real principles of trade unions.-j-n
j have neglected to join. So I feel
j that with the coming of the first
Negro Labor Institute to Omaha we
should launch a real organizirg
campaign among our people. Or
ganize them we can. Organize
them we must. So let’s make a
good start by making May 23 and
24 two red letter days jn the history
of the Negro people in the city of
Omaha. And as we leave the final
meeting of the Institute, let us res
alve not to rest until we have realiy
irganized the Negro people.
vessels and tankers are under dir
ect Governmental control and sub
ject to allocation by the War Ship
ping Administration, it is apparent
that all lines are or soon will be en
gaged in the transportation of war
materials and are, therefore, defense
industries within the meaning of
Executive Order 8802.”
Mr. Cramer also anounced the ad
dition of two senior field represen
tatives to the Committee’s staff—
Maceo W. Hubbard. Philadelphia. Pa
and Ernest Green Trimble, Lexing
ton, Ky., both lawyers.
Mr Hubbard is a gaduate of Lin
coln University and Harvard Law
School. For several years he has
(Continued on pagef^“2)
To Graduate
from St. Agnes School of
hursing, Raleigh, A. C.
I
MISS MARY HEDDE WIGGINS,
daughter of Dr. and Mrs. H. Wigg
ins, one of Omaha's popular young
ladies, who has been in training for
the past three years, will graduate
this month from St. Agnes School
of Nursing at Raleigh, N. C. Miss
Wiggins is a graduate of Central
High School, and attended Omaha
>•••• .. -s?. vHHHIHHi
U. before beginning her studies at
Bt. Agnes hospital. While at the
hospital Miss Wiggins has been an
honor student for the entire courts
of training.
Mrs. Herbert Wiggins, her moth
er, plans to be present at the grad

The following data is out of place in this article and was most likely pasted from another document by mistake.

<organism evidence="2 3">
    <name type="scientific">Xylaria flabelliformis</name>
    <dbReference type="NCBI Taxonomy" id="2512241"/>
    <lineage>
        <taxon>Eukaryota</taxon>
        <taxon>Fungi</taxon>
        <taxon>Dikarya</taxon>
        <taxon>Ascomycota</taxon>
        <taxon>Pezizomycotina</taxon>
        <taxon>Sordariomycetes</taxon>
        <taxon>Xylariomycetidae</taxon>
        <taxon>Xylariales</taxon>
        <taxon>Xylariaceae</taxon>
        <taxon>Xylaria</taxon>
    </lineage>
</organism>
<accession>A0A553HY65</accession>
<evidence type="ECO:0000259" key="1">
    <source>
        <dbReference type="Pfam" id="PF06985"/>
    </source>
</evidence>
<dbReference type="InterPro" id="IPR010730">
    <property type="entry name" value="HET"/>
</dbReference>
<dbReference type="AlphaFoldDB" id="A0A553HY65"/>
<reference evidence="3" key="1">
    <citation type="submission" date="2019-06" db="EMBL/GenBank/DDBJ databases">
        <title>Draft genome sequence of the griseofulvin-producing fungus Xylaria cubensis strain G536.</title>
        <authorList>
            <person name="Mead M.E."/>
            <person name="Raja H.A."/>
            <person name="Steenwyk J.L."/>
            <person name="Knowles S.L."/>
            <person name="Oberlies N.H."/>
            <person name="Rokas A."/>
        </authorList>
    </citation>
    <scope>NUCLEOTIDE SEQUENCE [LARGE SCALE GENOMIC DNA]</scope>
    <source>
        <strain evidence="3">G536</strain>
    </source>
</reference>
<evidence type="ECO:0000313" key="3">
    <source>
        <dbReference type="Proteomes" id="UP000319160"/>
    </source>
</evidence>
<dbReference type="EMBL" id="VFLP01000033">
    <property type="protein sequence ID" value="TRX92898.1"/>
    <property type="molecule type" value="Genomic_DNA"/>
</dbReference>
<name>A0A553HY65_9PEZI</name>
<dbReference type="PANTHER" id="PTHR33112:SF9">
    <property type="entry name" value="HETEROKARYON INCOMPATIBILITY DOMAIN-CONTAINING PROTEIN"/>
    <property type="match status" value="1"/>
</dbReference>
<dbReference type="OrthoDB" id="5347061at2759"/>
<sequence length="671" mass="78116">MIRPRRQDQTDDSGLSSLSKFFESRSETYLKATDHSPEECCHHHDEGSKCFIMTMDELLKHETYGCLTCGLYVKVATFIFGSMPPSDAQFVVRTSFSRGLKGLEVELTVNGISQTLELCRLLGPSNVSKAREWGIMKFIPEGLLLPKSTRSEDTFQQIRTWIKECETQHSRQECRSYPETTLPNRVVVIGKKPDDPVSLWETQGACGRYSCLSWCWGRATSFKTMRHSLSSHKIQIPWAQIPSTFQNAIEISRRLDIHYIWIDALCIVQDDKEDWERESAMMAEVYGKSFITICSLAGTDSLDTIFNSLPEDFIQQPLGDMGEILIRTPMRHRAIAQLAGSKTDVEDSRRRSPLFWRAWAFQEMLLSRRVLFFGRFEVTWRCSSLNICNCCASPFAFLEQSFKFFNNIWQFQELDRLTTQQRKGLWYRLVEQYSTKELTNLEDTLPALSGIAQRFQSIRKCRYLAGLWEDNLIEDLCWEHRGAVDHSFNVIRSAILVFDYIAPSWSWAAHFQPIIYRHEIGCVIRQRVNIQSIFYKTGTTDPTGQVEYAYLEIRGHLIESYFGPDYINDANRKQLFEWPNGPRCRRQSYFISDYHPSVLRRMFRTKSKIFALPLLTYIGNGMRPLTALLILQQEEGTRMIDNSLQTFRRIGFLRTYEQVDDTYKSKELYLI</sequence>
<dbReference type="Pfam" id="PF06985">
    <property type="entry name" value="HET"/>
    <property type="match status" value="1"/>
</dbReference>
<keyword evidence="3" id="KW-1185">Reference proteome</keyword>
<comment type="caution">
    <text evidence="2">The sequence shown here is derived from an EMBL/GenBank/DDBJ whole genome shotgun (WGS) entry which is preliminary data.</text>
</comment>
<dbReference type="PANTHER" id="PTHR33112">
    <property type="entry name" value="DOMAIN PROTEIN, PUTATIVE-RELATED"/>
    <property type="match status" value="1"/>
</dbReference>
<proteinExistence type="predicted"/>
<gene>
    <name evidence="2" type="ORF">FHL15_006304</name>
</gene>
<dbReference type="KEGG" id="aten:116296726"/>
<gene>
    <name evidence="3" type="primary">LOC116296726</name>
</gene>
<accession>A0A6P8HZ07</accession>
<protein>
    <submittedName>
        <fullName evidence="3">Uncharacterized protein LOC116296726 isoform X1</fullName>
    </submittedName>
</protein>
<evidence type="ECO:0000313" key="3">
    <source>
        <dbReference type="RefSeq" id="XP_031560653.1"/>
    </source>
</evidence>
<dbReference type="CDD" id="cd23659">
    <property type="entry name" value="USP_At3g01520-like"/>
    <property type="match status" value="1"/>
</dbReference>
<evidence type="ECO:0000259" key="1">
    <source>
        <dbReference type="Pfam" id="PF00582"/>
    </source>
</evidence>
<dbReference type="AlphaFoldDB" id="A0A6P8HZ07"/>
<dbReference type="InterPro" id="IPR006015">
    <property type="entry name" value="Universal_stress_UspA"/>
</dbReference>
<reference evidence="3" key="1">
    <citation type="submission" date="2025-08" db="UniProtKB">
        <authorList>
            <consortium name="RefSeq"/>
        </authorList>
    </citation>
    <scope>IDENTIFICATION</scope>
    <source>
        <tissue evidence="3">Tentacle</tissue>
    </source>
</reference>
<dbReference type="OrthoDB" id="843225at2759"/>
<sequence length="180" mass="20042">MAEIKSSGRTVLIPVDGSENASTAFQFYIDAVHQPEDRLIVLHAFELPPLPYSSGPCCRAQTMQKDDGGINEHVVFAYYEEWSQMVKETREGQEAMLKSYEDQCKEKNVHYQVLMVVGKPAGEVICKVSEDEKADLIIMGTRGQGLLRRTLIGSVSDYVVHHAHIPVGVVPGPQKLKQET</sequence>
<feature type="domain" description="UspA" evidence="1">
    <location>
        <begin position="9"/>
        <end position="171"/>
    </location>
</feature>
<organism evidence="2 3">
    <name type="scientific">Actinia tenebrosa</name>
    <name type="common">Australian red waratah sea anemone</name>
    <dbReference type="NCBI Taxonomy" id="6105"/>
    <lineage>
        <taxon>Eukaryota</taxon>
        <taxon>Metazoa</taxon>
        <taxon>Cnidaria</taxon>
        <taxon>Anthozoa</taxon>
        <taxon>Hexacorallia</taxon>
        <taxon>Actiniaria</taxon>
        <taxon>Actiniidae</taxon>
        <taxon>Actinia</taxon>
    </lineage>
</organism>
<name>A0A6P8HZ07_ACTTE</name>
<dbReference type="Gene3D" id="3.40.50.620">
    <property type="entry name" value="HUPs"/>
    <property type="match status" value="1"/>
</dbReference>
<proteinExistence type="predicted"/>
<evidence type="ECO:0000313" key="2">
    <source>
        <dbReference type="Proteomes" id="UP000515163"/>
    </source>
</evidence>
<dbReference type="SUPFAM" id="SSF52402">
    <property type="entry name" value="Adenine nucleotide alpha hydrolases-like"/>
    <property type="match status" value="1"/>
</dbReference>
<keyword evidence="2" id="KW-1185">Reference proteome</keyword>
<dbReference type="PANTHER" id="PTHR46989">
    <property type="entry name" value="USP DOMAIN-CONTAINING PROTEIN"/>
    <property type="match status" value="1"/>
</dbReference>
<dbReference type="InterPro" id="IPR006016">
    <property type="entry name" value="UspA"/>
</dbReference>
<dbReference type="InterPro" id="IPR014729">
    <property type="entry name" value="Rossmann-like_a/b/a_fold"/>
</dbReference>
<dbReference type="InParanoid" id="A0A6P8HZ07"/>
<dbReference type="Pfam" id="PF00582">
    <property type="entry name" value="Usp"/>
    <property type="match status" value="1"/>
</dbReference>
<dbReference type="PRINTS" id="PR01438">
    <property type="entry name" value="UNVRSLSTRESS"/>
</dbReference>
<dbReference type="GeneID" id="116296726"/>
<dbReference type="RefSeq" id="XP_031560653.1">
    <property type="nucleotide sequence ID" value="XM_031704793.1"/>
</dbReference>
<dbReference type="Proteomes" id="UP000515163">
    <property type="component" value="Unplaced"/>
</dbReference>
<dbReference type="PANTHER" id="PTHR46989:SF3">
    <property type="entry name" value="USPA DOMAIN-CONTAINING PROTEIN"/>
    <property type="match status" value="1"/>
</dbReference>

uation exercises which take Diace
•n Wednesday morning, May 27th.
Hospitilization
Insurance
PROTECTS MILLIONS OF PEOPLE
"3 cents a Day” Pays Bill for
Hospital Confinement in Illness
Accidental Injuries or Maternity
• •***
During the past six years more
than 8.000,000 persons have enrolled
in the popular “3 cents a day” plan
of hospitalization, which pays hos
pital bills for individuals and fam
ilies. America's annual bill for hos
pital care runs into several billions
of dollars and hrify heads of famil
ies have been so quick to recognize
the advantages of insurance against
such expenses that this new idea
has broken all records. Already the
various hospital plans have pai-1
more than $100,000,000.00 in bene
fits to policy-holders.
Hospitalization insurance has
been endorsed by public officials anl
employers as a needed protection to
workers as it obviates the necessity
of borrowing money to meet hospit
al bills.
The medical profesion has not
been slow to recommend hospitaliz
ation. Doctors are else to humcn
piblems and they know that too oft
en a surgical peration or hospind
treatment is deferred for lack o
funds, with disastrous results to the
patient.
Hospitals favor the idea and ir>
many communities have joined in
setting up local plans. Their reason
for doing this is two-fold, because it
assures them of adequate payment
for room and board and other serv
ices, as well as protecting ahe insti
ed. For, after all. hospitals are
business institutions and must have
cash in settlement of their bills.
The purely local plan of hospital